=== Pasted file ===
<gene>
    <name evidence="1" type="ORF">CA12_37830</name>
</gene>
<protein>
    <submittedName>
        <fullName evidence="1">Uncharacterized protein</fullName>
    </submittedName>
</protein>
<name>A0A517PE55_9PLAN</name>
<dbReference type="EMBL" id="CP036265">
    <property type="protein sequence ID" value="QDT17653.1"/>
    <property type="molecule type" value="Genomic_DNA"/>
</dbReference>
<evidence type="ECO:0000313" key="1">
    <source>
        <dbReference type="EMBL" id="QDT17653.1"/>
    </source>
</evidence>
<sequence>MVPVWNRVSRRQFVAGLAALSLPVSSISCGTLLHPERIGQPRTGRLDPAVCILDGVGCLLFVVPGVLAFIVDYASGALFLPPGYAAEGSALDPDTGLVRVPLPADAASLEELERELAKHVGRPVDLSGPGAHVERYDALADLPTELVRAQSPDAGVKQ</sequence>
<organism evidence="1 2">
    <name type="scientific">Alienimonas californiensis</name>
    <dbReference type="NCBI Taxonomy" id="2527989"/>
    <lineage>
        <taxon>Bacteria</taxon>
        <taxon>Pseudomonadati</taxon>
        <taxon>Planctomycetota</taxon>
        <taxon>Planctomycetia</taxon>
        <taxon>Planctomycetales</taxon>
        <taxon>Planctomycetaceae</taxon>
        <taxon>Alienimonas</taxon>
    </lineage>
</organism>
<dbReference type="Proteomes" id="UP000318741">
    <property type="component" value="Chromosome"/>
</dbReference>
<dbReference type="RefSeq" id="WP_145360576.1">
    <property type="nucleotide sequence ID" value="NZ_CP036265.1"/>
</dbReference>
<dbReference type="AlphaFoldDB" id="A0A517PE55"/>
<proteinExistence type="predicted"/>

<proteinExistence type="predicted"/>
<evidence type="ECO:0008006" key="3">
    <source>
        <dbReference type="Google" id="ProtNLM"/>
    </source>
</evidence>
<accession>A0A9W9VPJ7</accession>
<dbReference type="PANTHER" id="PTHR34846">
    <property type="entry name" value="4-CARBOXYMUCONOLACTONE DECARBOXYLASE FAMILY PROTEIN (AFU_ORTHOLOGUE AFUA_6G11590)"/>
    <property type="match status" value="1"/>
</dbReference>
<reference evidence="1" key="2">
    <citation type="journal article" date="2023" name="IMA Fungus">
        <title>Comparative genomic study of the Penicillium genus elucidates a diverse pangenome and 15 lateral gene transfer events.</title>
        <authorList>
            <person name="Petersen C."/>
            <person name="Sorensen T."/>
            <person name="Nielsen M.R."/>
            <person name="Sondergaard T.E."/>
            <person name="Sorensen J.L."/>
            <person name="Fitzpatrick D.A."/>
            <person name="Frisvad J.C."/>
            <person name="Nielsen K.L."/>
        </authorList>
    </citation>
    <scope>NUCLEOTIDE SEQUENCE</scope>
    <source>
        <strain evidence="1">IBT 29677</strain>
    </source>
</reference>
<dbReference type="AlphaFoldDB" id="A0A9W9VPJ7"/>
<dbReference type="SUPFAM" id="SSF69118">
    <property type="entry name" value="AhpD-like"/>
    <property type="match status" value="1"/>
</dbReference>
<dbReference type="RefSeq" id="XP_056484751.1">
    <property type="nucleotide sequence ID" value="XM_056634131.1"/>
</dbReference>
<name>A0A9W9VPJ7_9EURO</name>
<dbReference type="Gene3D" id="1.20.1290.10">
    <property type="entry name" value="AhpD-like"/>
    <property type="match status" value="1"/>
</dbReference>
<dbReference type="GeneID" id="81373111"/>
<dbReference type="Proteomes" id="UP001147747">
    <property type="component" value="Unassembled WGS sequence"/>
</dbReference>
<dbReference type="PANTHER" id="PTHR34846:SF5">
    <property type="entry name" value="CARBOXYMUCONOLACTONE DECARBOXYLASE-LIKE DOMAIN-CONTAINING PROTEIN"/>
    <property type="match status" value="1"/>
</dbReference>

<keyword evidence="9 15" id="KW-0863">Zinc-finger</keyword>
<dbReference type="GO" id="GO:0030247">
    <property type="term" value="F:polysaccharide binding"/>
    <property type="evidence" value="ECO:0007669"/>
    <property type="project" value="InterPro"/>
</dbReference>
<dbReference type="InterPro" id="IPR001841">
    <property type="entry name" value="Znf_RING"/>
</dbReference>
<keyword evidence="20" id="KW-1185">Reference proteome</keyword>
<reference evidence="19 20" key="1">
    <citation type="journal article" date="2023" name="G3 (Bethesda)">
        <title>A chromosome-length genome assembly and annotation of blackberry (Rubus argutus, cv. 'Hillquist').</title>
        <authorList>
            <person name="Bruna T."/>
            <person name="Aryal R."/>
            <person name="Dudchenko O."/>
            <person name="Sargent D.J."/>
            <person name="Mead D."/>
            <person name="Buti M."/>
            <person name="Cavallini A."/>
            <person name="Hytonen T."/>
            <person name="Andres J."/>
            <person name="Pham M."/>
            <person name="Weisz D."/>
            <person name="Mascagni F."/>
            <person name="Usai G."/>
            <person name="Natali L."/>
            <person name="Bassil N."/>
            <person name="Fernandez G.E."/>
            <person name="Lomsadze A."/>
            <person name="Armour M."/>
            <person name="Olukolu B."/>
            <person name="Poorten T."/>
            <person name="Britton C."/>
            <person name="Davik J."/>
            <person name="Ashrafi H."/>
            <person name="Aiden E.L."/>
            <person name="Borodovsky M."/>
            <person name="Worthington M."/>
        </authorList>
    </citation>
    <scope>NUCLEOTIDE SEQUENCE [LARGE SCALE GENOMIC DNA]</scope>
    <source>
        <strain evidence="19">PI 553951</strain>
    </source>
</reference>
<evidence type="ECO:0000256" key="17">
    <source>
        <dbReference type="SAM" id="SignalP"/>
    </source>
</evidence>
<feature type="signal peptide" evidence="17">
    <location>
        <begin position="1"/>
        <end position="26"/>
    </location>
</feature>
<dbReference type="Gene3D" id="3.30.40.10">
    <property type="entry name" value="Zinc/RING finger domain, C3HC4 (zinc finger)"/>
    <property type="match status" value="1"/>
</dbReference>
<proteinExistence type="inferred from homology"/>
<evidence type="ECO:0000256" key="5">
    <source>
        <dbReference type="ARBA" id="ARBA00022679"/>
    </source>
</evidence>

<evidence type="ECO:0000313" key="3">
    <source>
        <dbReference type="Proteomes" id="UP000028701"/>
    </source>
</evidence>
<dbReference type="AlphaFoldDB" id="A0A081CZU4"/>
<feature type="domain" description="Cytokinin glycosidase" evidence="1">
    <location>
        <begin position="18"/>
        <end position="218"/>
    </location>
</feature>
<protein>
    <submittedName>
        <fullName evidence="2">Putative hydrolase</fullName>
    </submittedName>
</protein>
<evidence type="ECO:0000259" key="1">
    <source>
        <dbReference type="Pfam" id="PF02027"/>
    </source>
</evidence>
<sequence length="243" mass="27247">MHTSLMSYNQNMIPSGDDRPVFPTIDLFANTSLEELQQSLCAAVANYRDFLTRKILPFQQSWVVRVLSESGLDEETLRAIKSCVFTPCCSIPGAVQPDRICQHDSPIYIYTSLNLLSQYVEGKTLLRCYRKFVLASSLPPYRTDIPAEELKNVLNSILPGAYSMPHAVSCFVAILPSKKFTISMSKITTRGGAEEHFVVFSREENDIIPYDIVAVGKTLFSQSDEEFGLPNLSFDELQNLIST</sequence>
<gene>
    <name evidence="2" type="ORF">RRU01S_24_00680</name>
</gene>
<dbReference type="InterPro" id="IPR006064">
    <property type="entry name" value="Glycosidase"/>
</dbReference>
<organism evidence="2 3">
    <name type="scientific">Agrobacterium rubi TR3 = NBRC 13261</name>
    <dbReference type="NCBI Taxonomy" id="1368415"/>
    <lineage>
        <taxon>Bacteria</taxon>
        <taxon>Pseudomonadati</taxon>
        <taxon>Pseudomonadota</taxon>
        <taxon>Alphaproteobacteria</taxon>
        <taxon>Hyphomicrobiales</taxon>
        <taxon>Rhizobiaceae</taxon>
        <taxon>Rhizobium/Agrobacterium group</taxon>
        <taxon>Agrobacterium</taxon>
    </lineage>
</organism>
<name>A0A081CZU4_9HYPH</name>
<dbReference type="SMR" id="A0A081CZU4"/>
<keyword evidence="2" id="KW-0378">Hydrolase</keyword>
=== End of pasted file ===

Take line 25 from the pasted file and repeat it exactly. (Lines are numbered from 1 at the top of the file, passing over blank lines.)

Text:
        <taxon>Pseudomonadati</taxon>